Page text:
The clogged courts in British Columbia suggest that the government is not doing a good job of consulting and accommodating First Nations over resource projects on aboriginal land.
Six bands have launched 11 court challenges against the Enbridge Northern Gateway pipeline alone and bands are also bringing actions against BC Hydro's Site C dam, the Trans Mountain Expansion Project and several proposed mines.
Failure of government to adequately consult is a common theme in all those cases.
But a B.C. Supreme Court decision that was handed down earlier this year, to little media attention, shows that government does know how to get this complex process right – at least sometimes.
The case of West Moberly First Nation and The Chief Inspector of Mines involved a band challenging the province over a proposed coal project in an area that was spiritually, culturally and environmentally important to the native community.
The Canadian Kailuan Dehua Mines Co. Ltd. was seeking a permit to undertake test drilling as it sounded out the extent of a massive coal deposit. After test drilling, the company wanted to extract 100,000 tonnes of coal and then, if it could pass a full environmental assessment, it hoped to go into full production.
In 2005, CKD applied for coal licences in the area and the province referred the applications to both the West Moberly First Nation and another band, opening a dialogue that would go on for years as the review process slowly unfolded.
An environmental study was done concerning an endangered caribou herd in the area, archeological surveys were undertaken and the band started a cultural-use study.
From the outset, the province emphasized the importance of aboriginal rights and concerns, stating in the permit: "The licence is located in an area used by the Treaty 8 members for the traditional activities including, but not limited to, hunting, fishing and gather[ing] of plants and berries for food, medicinal, special cultural and spiritual purposes. The licensee must also be aware of, and take steps to mitigate any impact on, grave sites, historical cabins and watershed values."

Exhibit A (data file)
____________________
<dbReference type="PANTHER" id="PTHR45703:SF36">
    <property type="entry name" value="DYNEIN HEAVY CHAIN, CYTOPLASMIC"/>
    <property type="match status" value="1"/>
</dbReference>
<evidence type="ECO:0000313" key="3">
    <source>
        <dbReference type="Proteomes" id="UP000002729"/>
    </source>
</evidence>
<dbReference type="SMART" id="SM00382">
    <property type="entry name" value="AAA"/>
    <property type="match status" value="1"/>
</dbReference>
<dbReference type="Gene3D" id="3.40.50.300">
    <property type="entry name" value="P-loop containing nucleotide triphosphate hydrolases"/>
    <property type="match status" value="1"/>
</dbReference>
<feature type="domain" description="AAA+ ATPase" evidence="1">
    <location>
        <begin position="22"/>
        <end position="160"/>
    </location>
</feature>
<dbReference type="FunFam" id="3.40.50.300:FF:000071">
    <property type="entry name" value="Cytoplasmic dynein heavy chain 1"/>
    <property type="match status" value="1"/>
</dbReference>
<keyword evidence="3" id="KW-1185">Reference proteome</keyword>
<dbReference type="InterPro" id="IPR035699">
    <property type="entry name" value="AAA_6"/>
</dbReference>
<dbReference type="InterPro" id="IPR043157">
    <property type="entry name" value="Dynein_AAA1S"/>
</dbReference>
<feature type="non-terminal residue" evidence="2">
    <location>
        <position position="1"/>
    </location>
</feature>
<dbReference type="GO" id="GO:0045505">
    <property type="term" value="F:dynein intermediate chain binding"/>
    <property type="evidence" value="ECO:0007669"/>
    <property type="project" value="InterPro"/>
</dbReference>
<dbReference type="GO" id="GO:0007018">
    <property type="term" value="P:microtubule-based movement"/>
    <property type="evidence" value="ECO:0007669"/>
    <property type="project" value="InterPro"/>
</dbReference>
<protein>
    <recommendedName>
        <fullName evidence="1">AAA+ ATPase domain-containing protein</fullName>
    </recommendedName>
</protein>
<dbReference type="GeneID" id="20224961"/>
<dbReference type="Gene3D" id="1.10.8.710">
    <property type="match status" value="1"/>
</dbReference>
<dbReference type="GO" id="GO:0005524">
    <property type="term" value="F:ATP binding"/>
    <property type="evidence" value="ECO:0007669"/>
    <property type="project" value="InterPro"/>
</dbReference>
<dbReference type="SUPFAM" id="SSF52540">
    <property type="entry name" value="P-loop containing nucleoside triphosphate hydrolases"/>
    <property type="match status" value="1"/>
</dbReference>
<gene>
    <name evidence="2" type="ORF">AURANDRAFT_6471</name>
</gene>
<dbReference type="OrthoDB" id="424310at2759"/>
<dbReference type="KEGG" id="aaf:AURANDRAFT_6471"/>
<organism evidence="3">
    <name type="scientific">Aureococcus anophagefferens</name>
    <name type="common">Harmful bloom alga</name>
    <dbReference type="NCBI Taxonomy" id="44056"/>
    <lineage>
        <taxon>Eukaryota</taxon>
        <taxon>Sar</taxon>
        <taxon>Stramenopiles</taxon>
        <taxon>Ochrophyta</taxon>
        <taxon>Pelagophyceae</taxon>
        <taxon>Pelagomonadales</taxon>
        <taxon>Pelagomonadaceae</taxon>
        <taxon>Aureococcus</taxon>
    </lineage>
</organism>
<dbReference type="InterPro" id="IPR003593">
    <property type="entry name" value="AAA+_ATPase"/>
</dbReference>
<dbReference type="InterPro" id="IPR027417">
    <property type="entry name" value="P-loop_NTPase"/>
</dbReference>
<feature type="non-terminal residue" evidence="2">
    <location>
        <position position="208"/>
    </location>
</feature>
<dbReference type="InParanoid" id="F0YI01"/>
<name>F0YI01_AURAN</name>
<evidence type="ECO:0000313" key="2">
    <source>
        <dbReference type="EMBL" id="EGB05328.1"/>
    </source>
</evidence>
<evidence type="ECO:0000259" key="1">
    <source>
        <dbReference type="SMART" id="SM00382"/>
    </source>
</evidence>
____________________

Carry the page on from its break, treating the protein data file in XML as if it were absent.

As the process unfolded, the dialogue between the West Moberly band, CKD and the province became extensive. But in his decision, B.C. Supreme Court Justice George Macintosh noted that volume of correspondence alone is not enough.
"A reviewing court must look beyond what can appear, frankly, as the sometimes self-serving correspondence between the parties, written at least in part, one suspects, to 'paper' the file with a view to a subsequent court challenge," he wrote.
When Justice Macintosh looked deeper, he became convinced the province had in fact sought to have a meaningful dialogue with the West Moberly First Nation, keeping the band informed at each stage of development, from licensing, through to exploratory drilling and geotechnical drilling.
In 2013, when the project reached the bulk-sampling stage, the band challenged the development in court, stating it should not be allowed to go ahead until the West Moberly had completed the cultural-use study it had begun.
But Justice Macintosh disagreed, in part because the band had been slow in doing the study, and in part because it had previously done cultural research that could be used as reference.
"Timeliness has to be an element in the administrative process and all sides need to work at the consultation process in a meaningful manner," he wrote.
"One can always say that a further study could have been prepared, a further meeting could have been held, or a further submission could have been received. That will always be true."
Justice Macintosh ruled the bulk sampling could go ahead, because the government had behaved honourably and had adequately consulted with the band. The West Moberly First Nation felt otherwise – but that wasn't enough to stop the project.
There are concerns in B.C. that the need to consult and accommodate First Nations endlessly will bring all resource projects to a halt.
But the West Moberly versus The Chief Inspector of Mines shows that's not the case.
If the government starts consultation early in the process, is responsive to the concerns of a band, and keeps all parties informed at each step along the way, projects can and will proceed.